Last updated on December 28th, 2018 at 07:32 am
I am just back from a trip in this unique land and I thought I should write a few Siberian facts to demystify a myth of harsh winters, impenetrable region, dangerous wild bears and tigers.
Before even starting with the facts, I like to mention two things:
It comes to no surprises that a generalization of the region is not possible.
But let’s go to the Siberian facts.
There are in fact around 36 million people in Siberia with a population density of fewer than 3 inhabitants per square kilometre (similar to Australia, by the way).
However, most of the people live in the south, with cities as Novosibirsk with about 2 million people.
If it’s true that the centre-north of Siberia has an almost no population, it’s also true that the south of the region is quite populated with cities and villages scattered everywhere. You can see the Siberian map here.
Moreover, you will be very likely to experience traffic jams around the major cities, as anywhere in the world. You can read more about the life in Siberia in this article.
If you are familiar with Australia than Siberia is pretty similar with the majority of the people living in cities.
This is another myth to demystify.
There are four seasons in Siberia, as in most of the western and eastern world (you can read more about it on the Wiki page).
In fact, it’s not unheard to have 30-35 degrees in summer.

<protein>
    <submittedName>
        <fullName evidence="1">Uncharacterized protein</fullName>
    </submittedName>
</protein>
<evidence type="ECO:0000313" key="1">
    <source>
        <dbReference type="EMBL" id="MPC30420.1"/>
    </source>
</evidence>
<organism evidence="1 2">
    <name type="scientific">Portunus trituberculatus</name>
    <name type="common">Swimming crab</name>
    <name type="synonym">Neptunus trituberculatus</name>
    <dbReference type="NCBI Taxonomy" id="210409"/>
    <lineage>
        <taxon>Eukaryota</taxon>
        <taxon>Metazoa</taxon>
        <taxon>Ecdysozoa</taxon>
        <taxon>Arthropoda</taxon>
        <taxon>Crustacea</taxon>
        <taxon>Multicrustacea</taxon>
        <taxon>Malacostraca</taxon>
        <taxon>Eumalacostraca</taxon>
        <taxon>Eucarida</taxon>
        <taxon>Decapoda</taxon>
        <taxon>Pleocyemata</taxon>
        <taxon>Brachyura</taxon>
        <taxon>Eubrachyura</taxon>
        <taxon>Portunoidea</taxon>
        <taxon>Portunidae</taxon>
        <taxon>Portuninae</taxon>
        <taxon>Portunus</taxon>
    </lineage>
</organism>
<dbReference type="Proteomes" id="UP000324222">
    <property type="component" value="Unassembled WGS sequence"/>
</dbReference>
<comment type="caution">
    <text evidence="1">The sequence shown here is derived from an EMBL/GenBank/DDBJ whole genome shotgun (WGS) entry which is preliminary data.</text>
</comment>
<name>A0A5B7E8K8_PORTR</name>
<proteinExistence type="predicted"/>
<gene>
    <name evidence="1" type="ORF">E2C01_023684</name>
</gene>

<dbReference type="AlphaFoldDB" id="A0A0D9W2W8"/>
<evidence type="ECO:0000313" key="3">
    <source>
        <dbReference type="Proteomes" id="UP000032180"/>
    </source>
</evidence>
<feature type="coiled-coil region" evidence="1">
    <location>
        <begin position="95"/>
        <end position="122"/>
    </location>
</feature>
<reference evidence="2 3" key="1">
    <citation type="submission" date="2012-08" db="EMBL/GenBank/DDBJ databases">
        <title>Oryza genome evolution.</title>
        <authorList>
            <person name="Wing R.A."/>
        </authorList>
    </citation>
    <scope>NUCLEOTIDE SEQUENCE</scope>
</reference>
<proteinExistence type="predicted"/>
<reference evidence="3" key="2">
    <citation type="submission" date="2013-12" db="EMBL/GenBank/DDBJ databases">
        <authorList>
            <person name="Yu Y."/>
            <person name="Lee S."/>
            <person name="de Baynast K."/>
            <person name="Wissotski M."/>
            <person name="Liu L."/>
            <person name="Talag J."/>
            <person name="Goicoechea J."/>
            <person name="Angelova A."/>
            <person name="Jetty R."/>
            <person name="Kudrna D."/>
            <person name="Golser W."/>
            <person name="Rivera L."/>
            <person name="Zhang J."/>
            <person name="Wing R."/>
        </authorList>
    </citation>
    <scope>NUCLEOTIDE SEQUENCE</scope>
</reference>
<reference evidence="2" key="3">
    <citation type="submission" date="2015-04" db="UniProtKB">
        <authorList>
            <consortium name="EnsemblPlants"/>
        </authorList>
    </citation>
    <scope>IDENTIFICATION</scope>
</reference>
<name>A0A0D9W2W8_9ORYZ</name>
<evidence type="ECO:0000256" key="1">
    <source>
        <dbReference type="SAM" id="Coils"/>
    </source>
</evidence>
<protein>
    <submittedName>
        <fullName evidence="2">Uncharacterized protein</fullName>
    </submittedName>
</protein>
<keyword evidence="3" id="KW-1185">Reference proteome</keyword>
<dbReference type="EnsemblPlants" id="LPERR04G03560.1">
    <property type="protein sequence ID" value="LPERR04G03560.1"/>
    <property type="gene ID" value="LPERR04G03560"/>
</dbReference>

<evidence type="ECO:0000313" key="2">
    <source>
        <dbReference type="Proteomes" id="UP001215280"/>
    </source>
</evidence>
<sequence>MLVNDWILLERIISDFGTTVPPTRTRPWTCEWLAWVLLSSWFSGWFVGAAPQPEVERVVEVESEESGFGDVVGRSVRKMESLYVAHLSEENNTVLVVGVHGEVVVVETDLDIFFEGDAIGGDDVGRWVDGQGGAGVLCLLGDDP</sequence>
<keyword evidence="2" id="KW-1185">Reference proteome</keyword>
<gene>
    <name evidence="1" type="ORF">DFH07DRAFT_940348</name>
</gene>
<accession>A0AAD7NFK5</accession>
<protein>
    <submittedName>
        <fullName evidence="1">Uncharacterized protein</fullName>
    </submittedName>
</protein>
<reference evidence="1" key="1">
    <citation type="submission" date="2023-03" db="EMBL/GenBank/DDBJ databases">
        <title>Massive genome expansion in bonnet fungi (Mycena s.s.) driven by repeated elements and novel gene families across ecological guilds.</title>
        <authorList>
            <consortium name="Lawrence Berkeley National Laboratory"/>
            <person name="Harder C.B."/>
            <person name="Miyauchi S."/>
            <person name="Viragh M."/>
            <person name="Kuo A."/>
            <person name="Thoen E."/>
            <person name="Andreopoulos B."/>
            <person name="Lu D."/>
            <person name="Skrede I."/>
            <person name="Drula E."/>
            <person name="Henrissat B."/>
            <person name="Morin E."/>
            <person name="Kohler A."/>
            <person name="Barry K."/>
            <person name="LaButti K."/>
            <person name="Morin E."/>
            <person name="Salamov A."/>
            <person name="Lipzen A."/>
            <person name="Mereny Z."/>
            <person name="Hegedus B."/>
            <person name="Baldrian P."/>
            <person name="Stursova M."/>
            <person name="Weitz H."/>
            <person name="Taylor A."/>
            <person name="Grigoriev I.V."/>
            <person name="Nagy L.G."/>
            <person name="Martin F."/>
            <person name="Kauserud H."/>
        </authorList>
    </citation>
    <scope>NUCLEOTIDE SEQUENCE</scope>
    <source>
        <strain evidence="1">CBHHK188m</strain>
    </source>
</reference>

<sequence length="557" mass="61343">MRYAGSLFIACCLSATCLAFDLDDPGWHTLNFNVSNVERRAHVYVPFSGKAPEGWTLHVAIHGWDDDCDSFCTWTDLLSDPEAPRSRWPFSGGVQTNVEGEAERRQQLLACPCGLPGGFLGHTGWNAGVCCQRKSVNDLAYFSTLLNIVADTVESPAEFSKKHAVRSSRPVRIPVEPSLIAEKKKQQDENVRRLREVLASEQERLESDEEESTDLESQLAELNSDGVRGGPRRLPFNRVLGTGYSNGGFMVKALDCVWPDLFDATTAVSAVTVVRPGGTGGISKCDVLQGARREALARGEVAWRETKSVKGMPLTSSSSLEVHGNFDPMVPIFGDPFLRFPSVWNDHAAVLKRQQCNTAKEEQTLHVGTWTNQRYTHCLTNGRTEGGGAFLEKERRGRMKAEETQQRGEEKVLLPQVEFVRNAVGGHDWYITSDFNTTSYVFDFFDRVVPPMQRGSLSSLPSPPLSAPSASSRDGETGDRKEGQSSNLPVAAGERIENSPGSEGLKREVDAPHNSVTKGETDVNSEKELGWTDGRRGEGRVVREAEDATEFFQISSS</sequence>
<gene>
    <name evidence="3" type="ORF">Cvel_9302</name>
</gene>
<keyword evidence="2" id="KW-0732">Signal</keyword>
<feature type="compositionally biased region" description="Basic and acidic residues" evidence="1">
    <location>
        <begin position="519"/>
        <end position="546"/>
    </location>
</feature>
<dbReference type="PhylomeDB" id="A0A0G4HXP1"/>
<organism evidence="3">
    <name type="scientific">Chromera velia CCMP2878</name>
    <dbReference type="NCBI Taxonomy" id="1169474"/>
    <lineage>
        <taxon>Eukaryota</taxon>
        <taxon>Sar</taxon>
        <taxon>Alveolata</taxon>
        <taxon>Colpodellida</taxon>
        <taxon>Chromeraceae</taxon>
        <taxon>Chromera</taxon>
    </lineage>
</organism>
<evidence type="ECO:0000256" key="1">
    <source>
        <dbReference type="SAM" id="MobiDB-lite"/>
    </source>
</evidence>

In south Siberia, where most of the people live, the winter is cold but honestly not drastically cold.
I was there in mid-December and I experienced only a day with -10 degrees Celsius, otherwise just below 0.
I asked around and indeed that was the usual temperature for that period of the year.
My guide, and now friend, Igor told me that they can have a couple of weeks in late January when it can be extremely cold (down to -30 or -40) but it does not last that long.
In the north of Siberia obviously, it’s icing cold in winter (down to -70 in 2017), but as I was said: “who lives there?”.
Interesting enough, I had a short stay in Moskow after Siberia. It felt so much colder. The main reason was the humidity, much higher in the capital.
On the contrary, Siberia has very low humidity, it is so dry that the snow is like powder.
Another myth to demystify.
It may be true, however, it depends on which part of Siberia you are talking about.
You may think that Europe does not have light during the winter if you live in Helsinki, but we all know that is not true. Lisbon and Athens have light for almost 10 hours in winter.
Similarly, the south of Siberia has light during the day.
I was there on the shortest day of the year, in December, and the sunrise was at 9:30am and the sunset around 5pm.
Not quite true. There is a reliable and good value network of trains and busses.
Moreover, safety is paramount when driving a public vehicle, like a bus.
You may say that is the same in many countries, however, only in Siberia I have experienced drivers stopping every hour to have a 5 minutes rest, and it’s a law that is taken very seriously.
It has to be said that driving over the ice and snow is physically and mentally very demanding.
I had a trip on a bus for three hours, with snow and ice covering the road.
The driver was amazing but you could definitely feel how concentrated he was.
The roads connecting the major cities have stations every 50km or so.